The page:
Export Command in Linux

Filed Under: UNIX/Linux

In this guide, we will look at the export command in Linux. Export is a built-in command of the Bash shell. It is used to mark variables and functions to be passed to child processes. Basically, a variable will be included in child process environments without affecting other environments. To get a clearer picture of what we are talking about, let’s dive in and have a look at the export command examples.

Export command in Linux without any arguments

Without any arguments, the command will generate or display all exported variables. Below is an example of the expected output.

$ export

Sample output

Export Command in Linux without any arguments

Viewing all exported variables on current shell

If you wish to view all exported variables on the current shell, use the -p flag as shown in the example

$ export -p 

Sample output

Export -p view all exported variables in current shell

Using export with functions

Suppose you have a function and you wish to export it, how do you go about it? In this case , the -f flag is used. In this example, we are exporting the function name ().

First, call the function

$ name () { echo "Hello world"; }

Then export it using the -f flag

$ export -f name

Next, invoke bash shell

$ bash

Finally, call the function

$ name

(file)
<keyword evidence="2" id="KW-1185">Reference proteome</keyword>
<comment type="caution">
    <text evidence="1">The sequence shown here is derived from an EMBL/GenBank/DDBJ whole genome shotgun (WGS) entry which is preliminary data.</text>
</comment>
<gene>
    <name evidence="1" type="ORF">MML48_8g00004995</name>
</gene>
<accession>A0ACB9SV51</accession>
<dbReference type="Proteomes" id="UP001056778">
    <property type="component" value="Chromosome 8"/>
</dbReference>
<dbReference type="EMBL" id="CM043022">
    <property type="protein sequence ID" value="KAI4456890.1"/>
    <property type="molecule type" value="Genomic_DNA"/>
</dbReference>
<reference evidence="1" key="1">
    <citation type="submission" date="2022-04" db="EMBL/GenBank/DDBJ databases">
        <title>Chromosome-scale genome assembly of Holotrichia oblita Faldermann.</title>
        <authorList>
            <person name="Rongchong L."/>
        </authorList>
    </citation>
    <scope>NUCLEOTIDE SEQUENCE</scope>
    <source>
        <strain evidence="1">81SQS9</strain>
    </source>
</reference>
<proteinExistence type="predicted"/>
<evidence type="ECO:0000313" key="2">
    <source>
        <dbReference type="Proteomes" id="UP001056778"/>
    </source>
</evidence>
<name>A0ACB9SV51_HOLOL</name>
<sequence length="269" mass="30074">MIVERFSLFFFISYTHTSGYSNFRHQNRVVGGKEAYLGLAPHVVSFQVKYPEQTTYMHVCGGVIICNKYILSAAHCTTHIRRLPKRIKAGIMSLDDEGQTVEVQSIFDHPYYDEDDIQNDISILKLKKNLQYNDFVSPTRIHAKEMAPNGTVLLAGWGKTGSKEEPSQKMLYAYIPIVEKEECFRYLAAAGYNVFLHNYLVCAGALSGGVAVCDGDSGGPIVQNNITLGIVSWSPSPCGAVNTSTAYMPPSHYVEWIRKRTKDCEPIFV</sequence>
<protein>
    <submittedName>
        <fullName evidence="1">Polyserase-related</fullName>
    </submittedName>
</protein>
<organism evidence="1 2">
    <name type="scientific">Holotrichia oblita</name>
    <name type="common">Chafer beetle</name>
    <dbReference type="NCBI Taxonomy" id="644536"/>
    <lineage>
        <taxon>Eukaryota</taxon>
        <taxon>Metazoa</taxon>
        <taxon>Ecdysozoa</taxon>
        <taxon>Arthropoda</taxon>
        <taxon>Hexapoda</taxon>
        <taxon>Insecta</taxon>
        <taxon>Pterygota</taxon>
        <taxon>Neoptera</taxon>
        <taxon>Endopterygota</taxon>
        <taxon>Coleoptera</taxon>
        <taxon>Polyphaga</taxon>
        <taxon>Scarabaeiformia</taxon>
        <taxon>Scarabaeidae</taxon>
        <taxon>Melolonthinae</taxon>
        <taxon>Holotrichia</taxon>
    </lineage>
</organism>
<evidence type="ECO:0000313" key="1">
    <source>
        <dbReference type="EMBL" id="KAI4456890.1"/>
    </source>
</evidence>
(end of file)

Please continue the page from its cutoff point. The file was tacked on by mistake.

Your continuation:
Hello World

export a function using -f

You can also assign a value before exporting a function as shown

$ export name[=value]

For example, you can define a variable before exporting it as shown

$ student=Divya

In the above example, the variable ‘student’ has been assigned the value ‘Divya’

To export the variable run

$ export students

You can use the printenv command to verify the contents of the variable as shown

$ printenv students

Check the output below of the commands we have just executed


exporting a variable

The above can be achieved in 2 simple steps by declaring and exporting the variable in one line as shown

$ export student=Divya

To display the variable run

$ printenv student


Export Command In A Few Steps

This concludes our tutorial about export command. Go ahead and give it a try and see the magic! Your feedback is most welcome.


  1. Rahul Bhichher says:

    Thank you so much Pankaj, it will help a lot.

  2. GSK says:

    Good info.
    I have a command where it says “export MY_KERNEL =/root/xyz/Linux-v4.12/” and then compiling a make file by command “make KDIR=$MY_KERNEL -j8”. what does it mean. I am able to compile the make file using just “make” command only. what is the difference in compiling make file with normal “make” and “make KDIR=$MY_KERNEL -j8”. Please help me

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